Foundational in philosophy, epistemology raises the questions what knowledge is, and how and to what extent we have it. There is a focus on related notions such as belief, justification, evidence, and warrant.
Other themes includes skepticism - especially whether we can have knowledge of the external world (Descartes raised this in First Meditation), and inductive skepticism (see Hume's Treatise and First Enquiry). One can also be skeptical about other minds and about the past.
Another area of focus in epistemology is on sources of knowledge. These include sense-perception, introspection and self-knowledge, memory, testimony, a priori knowledge (see e.g. Kant in Critique of Pure Reason). See also the process of induction and the so-called 'new riddle of induction.' Confirmation, and probability.
Knowledge of unobservables - highlighting the distinction between theory and observation.
What does it mean to explain something - explanation.
Methodology in its turn can be seen as applied epistemology, the study of scientific method, a basis for Philosophy of Science.
Focus also on nature of scientific explanation and the status of theories. Should we be committed to those entities posited by our theories, and can theoris be incommensurable? Incommensurability.
- Empiricism vs. Rationalism - Should (natural, computer, social) scientific research be deductive or inductive? Are the theories falsifiable? Popper , Quine
- Objectivism vs. Subjectivism - How do social and technological structures interact with individual agency and interpretation? Can (should) structuralism and socio-constructivism be reconciled? Karl Popper’s (2002) insights on ‘objective method’ can function as a reference for objectivism, whereas Hans-Georg Gadamer’s (1975) philosophy of subjective hermeneutic interpretation is a reference point for subjectivism. Anthony Giddens’s (1984, 1991) work is taken as a reference point in finding a constructive way to reconcile these positions. Wilhelm Dilthey' 'critique of historical reason, which reflects on what makes possible sciences that take the human mind as their object, i.e. that conflate the objective subjective division.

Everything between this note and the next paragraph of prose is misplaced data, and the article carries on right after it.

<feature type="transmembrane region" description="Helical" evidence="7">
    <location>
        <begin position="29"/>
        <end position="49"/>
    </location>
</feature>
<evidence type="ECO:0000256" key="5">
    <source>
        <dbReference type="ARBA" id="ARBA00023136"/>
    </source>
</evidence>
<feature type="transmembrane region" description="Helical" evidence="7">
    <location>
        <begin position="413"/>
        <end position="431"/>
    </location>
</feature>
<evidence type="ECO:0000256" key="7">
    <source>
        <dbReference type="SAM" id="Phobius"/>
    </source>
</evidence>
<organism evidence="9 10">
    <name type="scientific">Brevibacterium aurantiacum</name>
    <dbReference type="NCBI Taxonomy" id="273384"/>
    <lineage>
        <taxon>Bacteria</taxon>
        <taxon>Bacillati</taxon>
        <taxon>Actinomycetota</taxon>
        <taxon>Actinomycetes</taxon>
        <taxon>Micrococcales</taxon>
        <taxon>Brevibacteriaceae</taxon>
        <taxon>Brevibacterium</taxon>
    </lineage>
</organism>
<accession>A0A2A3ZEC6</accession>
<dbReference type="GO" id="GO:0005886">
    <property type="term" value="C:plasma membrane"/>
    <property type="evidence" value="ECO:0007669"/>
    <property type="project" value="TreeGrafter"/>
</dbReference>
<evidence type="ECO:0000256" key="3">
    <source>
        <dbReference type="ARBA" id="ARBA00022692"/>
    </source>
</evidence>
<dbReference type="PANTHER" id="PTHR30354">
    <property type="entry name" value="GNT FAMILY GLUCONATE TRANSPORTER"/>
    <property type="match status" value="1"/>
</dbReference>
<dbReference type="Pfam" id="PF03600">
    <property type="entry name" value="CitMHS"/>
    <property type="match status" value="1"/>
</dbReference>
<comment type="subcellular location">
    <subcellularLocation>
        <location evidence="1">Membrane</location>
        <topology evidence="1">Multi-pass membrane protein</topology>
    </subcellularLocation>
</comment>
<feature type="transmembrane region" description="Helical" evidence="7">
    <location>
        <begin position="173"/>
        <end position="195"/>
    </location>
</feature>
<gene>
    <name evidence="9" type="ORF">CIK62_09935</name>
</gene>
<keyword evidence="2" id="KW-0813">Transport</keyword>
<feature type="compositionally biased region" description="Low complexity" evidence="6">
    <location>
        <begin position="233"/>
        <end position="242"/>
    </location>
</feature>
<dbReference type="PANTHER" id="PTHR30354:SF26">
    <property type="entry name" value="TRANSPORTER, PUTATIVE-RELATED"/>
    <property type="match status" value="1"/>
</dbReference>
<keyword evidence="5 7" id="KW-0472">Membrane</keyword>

- Individualism vs. Structuralism/Collectivism - To what extent can individualistic (market-driven) and collectivist/structuralist (open source, community-oriented, relations of production-dependent) processes be reconciled in DEs? Giddens
- Symmetry vs. Context-dependence -Order vs evoluton - How might the absolute values of the physical sciences translate into situations demanding open-ended evolution? discussed by Holland (1975) and Schreckling and Dini (2009) as principles of order construction in biology, the former being associated with universalism and invariance of pattern and the latter with open-ended evolution and relativism.
Anthropology and Sociology of Knowledge
Philosophy conventionally approaches knowledge in an epistemological way. It is interested in the preconditions for acquiring true knowledge. However, there is another philosophical mode in which knowledge is not understood as a matter of reference, but as one of manipulation. The driving question no longer is "how to find the truth?" but "how are objects handled in practice?" The Anthropology and Sociology of knowledge, in their own ways, see idea systems as the outcome or expression of certain interests. Max Weber, Karl Mannheim. The notion of the Knowledge Society, how science, especially social science is appropriated by capitalist modes of knowledge production and management, is used to highlight such processes. One example is universities that are serving interests, rather than being independent research institutions. The notion of the commodification of knowledge. Knowledge is not an objective entity ‘out there’ in the world but a product of social practices, of classification (Bowker and Star, 2000). For an anthropological ethnography concerned with how knolwedge objects are handled see Annemarie Mol, The Body Multiple.
- Steve Fuller http://www2.warwick.ac.uk/fac/soc/sociology/staff/academicstaff/sfuller/fullers_index/audio/pst7nov04.wav Sociologist, focus on social epistemology ;
- Bent Flyvbjert, Making Social Science Matter http://flyvbjerg.plan.aau.dk/mssmexcerpt.php
A fundamental question in epistemology is how social systems are constructed. Is it only through communication, by human agency, language and action, or also or instead through relations of production or collectively defined or managed structures?
- Charles Taylor - any comparative study of the political must be grounded in local interpretations of local meanings. “our incapacity to understand is rooted in our own self-definitions." - in "Interpretation and the Sciences of Man in Philsophy and the Human sciences 1971.
Internet technology and epistemology
Impact of internet? The knowledge of humanity accessible to humanity.